Currently, Hillary Clinton holds a narrow lead over Donald Trump in the polls. At the same time, two third party candidates are drawing somewhere in the neighborhood of 12% of the vote. Libertarian Party nominee Gary Johnson is around 9% and Green Party nominee Jill Stein is at 3%. Polling indicates that about half of Johnson’s support comes from potential Clinton supporters and virtually all of Stein’s support come from former Sanders voters. We may have the highest percentage of third party support in a Presidential election since Ross Perot carried 19% of the vote in 1992 and 8% in 1996. (Incidentally, the GOP contention that Perot cost Bush41 the 1992 election is wrong.)
Bernie Sanders responded to this voter interest in third party candidates by urging his supporters to vote for Hillary Clinton. “Let us elect Hillary Clinton as president, and the day after, let us mobilize millions of people around the progressive agenda,” Sanders said in a recent interview. The Vermont Senator correctly pointed out that a protest vote could lead to a Trump Presidency. As Sanders said: “I’m the longest serving independent in the history of the U.S. Congress, but I think that before you cast a protest vote, because Clinton or Trump will be president, think hard about it. This is not a governor’s race. It’s not a state legislative race. This is the presidency of the United States. And I would say to those people out there who are thinking of the protest vote, think about what the country looks like and whether you’re comfortable with four years of a Trump presidency.”
Sanders isn’t the only prominent Democrat who warned voters about casting a vote for a third party candidate. Former Vice President Al Gore – one of only two men in U.S. history who had the privilege of being elected President without the burdens of the office – issued a similar admonition: “First of all I understand their feelings and misgivings. But if they are interested in my personal advice, I am voting for Hillary Clinton. I urge everyone else to do the same. I particularly urge anyone who is concerned about the climate crisis, sees it as the kind of priority that I see it as, to look at the sharp contrast between the solar plan that Secretary Clinton has put forward, and her stated commitment to support the Clean Power Plan, and the contrast between what she has said and is proposing with the statements of the Republican nominee, which give me great concern.”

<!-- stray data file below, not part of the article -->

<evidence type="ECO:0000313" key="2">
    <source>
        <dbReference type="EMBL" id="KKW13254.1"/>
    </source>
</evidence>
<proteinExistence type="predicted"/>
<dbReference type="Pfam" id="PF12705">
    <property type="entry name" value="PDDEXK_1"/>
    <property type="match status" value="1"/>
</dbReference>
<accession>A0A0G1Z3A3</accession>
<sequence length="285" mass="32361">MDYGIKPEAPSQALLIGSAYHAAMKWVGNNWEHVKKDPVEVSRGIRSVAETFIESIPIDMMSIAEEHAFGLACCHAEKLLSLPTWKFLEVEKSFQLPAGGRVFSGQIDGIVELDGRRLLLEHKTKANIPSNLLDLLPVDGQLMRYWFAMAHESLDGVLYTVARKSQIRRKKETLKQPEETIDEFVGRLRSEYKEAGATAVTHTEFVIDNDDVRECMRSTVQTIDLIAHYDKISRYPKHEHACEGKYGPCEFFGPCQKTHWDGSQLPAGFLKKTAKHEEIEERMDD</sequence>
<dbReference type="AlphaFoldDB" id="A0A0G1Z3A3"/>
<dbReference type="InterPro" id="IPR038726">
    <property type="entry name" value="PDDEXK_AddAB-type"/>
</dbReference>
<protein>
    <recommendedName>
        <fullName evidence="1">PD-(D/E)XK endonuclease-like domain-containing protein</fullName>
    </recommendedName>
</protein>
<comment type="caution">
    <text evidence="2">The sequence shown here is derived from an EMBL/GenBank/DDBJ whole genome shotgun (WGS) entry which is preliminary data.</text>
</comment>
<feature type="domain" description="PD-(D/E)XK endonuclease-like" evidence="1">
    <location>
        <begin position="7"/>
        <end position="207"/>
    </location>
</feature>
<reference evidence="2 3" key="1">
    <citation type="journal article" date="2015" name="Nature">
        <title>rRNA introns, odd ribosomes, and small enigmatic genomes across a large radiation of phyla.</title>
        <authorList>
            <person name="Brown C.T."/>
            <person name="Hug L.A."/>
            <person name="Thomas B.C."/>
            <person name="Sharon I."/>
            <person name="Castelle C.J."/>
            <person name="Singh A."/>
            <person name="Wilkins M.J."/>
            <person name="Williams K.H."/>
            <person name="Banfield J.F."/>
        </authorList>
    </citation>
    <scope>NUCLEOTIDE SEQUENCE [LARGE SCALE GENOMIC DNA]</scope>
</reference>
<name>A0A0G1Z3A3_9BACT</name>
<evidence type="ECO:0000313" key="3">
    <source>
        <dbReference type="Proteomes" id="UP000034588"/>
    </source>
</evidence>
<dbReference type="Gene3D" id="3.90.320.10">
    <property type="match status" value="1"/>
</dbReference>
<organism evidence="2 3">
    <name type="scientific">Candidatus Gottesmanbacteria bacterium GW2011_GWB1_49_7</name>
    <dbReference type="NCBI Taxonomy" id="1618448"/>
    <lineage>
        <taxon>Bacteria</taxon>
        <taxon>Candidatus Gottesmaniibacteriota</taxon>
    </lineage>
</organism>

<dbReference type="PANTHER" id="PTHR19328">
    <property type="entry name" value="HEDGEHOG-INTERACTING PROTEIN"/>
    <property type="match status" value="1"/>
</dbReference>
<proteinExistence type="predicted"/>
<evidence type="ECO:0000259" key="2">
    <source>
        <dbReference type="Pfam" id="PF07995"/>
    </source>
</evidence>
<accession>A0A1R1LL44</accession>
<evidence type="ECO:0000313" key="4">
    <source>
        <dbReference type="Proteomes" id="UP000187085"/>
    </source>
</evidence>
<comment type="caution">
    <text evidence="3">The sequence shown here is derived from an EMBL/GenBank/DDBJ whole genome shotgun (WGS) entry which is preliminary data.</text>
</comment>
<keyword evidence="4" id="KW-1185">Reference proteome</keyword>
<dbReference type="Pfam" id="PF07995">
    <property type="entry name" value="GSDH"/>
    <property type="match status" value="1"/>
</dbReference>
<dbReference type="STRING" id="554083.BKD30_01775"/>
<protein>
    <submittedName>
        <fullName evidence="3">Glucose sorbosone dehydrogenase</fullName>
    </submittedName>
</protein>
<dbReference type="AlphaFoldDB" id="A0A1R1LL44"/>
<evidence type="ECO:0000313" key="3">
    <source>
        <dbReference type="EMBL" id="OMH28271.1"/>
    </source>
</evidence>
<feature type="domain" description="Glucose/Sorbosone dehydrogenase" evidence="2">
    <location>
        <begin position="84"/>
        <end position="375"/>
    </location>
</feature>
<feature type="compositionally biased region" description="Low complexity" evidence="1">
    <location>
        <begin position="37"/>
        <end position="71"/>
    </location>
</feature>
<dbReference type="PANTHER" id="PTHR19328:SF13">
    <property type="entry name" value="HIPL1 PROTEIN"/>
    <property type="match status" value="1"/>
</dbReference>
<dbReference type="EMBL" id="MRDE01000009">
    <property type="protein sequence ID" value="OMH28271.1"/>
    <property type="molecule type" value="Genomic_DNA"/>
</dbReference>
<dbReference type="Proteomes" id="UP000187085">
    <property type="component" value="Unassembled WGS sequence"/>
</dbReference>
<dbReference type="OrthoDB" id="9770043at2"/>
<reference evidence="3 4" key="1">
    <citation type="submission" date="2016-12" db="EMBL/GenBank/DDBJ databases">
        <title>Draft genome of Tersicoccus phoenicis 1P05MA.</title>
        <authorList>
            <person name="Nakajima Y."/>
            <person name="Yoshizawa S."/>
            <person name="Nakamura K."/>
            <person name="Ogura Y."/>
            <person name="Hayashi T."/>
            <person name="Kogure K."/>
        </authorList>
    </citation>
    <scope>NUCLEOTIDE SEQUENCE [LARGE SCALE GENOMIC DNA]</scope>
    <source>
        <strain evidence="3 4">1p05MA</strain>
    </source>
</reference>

Al Gore certainly knows a lot about the damage a third party candidate can do thanks to his hard experience in the 2000 election. Ralph Nader obtained 2.7% of the vote from dissatisfied Progressives who were of the belief that the Clinton-Gore Administration had been too moderate. Nader’s supporters mistakenly believed that there wasn’t much difference between Gore and Bush. Nader’s presence on the ballot cost Gore the election by causing him to lose Florida and New Hampshire. If Gore had carried just one of those states, he would’ve been the forty third President and we would have avoided the disastrous Bush Administration that squandered a hard earned $5 trillion surplus, wrecked the economy and mismanaged two wars.